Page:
Sadly, the church does not have a reputation of being open to dialog – or to hard questions. And definitely not to criticism.

No, you don’t have to turn your sermon into a discussion group (although, some churches do that with great success), but there needs to be an easy and obvious way for people to engage, dialog, chat, hang out and feel like their life and their opinion matters.

And leaders, especially pastors of small churches, need to be engaged in those conversations. Listening, participating and learning, not just teaching.

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6. Keep Learning and Getting Better

I communicate, minister and lead much differently today than I when I started in pastoral ministry 35 years ago. In fact I do it differently than I did just ten years ago. And I expect to change at least as much in the next five years.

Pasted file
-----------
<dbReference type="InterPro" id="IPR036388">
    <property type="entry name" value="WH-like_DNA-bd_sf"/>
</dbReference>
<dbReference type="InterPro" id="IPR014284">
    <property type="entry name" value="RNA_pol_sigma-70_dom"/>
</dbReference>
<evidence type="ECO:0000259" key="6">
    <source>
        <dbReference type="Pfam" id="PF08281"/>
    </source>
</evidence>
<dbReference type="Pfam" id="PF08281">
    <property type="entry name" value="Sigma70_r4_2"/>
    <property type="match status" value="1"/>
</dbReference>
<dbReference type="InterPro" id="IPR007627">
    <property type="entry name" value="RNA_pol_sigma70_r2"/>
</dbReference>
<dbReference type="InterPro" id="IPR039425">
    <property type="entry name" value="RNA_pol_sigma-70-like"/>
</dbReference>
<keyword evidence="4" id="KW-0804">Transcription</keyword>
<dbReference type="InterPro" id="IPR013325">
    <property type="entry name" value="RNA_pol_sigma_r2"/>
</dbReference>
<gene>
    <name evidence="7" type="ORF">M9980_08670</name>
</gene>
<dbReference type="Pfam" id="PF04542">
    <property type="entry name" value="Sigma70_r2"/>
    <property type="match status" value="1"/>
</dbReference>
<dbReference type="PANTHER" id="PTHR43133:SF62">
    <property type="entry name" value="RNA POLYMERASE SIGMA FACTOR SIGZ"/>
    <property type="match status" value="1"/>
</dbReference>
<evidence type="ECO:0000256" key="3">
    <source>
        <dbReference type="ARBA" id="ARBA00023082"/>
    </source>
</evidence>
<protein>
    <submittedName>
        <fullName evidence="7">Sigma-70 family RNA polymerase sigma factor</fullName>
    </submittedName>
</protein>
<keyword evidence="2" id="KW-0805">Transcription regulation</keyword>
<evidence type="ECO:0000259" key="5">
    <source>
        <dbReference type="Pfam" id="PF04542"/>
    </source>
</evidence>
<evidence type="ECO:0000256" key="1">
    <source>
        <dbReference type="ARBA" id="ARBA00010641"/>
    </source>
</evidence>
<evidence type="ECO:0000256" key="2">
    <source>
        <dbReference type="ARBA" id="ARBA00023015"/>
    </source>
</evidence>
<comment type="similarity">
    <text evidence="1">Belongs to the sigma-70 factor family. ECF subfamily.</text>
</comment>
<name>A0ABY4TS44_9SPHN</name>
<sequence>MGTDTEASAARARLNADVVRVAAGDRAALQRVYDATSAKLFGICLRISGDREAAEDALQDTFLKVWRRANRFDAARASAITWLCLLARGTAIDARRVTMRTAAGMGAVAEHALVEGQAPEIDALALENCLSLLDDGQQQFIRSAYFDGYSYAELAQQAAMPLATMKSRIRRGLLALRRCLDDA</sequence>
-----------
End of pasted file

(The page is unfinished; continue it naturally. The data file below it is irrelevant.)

I now have over 30 years of ministry experience in addition to my formal ministry training. But that experience matters less today than it ever has. If I’m not constantly learning, listening and growing, I’ll fall behind very quickly.

But that shouldn’t intimidate us. Learning and growing is Discipleship 101. It’s central to being a follower of Jesus, let alone a church leader.

Jesus never made discipleship easy. He always inspired people to a bigger commitment by calling them to a greater challenge.

Too many leaders limit the expectations they have for their members to sitting in a pew and filling gaps in existing ministries. We think we can’t ask more of them because … well … they’re not even doing that!